Mashapaug Pond, in southwest Providence, was once the site of a bustling industrial plant called the Gorham Manufacturing Company. From the late-19th century until the middle of the 21st, the Gorham factory churned out some of the country’s finest silverware and bronze casts, all the while pumping large quantities of effluent into the soil and water.
In recent years, the Rhode Island Department of Environmental Management has worked with current property owners and the city of Providence to remediate the site of the old factory, which now hosts a high school; however, the pond itself and some of the surrounding land remain contaminated, including areas close to residential neighborhoods.
Associate Professor of Sociology Scott Frickel knows that this story is not unique. Across Rhode Island, his study has identified more than 11,000 industrial sites that have operated since the 1950s. Most of those old industrial sites are located in the Providence metropolitan area and many are used for other, non-industrial activities today. But an unknowable number of these sites are likely to contain legacy hazards from earlier industrial activities.
By mapping these relict industrial sites in both space and time, Frickel and his team aim to better describe the societal impacts of their hazardous legacies. Thus far, their research has revealed a surprising fact: the presence of industrial activities—and whatever environmental contaminants those activities may leave behind—are more widespread in cities than had been previously thought.
“What we're finding out is that environmental risk is cumulative,” he says. “Over time the accumulation of relict industrial sites from block to block, neighborhood to neighborhood, can become a problem for most people who live in cities.”
“More broadly, we can also begin to theorize about cities as socioenvironmental processes,” he says. “That's the theory that we're trying to build with this project: trying to understand the way in which ecosystems and urban social systems are mutually shaping one another all the time, continuously, to create these places that we call cities.”
Frickel stresses that the regulatory environment often reviews relict industrial sites individually, rather than taking into account the dynamism of entire regions over time. But in the watershed surrounding the old Gorham plant alone, graduate students Thomas Marlow and Michael Murphy have compiled a database of 122 unique sites that, since the 1950s, have been likely sources of legacy contaminants.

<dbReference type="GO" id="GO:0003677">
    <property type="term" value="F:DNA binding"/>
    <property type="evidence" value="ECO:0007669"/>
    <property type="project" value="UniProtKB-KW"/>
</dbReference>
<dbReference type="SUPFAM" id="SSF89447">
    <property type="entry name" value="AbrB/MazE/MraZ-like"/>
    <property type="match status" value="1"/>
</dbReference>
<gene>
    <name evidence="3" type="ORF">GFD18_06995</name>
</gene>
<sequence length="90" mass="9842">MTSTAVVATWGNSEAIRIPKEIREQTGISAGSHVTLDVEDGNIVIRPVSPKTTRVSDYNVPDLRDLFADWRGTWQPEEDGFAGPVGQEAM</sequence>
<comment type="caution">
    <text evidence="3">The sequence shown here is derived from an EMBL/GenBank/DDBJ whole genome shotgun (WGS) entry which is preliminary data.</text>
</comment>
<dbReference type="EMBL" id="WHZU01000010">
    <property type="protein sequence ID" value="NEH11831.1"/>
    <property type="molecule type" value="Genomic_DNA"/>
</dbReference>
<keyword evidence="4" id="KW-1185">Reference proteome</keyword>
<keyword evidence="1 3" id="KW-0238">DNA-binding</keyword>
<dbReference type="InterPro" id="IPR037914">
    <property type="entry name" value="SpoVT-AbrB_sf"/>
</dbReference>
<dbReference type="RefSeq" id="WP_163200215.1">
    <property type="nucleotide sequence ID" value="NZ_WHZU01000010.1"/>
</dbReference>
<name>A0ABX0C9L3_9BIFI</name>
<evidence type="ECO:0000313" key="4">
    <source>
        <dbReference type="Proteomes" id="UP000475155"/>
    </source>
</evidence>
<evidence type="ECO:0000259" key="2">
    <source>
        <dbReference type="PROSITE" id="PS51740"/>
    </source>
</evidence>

“That's a whole different way of telling the environmental history of that place. It's not just about that one factory,” says Frickel. “I wouldn't want to minimize the significance of the Gorham plant for doing damage to the environment and to people’s public health, but that's not the whole story. And I'm interested in scaling up our ability to understand these sorts of interactions.”
Historically, industrial activities have been imperative to the proliferation and success of cities; but from Frickel’s perspective, the impact these activities have had on the natural environment, which is an equally vital requirement for societal growth, is far less appreciated.
“You could argue that what we're really telling a story of is a story of economic success. This is how cities grow and develop and produce money and jobs,” he says. “But the flip side of that is that these activities fundamentally degrade the ecosystems that cities require.”
As Frickel explains, industrial contaminants contribute directly to the devaluation of limited and precious urban land. This has consequences not only for the natural environment, but for groups of people who ultimately hope to use that land in other ways, decades or even centuries down the line.
“The point of this project is to try to understand how the natural and the social are really inextricably intertwined,” he says. “You can't tell the story of cities without talking about ecology, and vice versa.”
“When we think about cities, we often think about them as social creations,” he continues. “Nature is usually missing. And so we're trying to correct that.”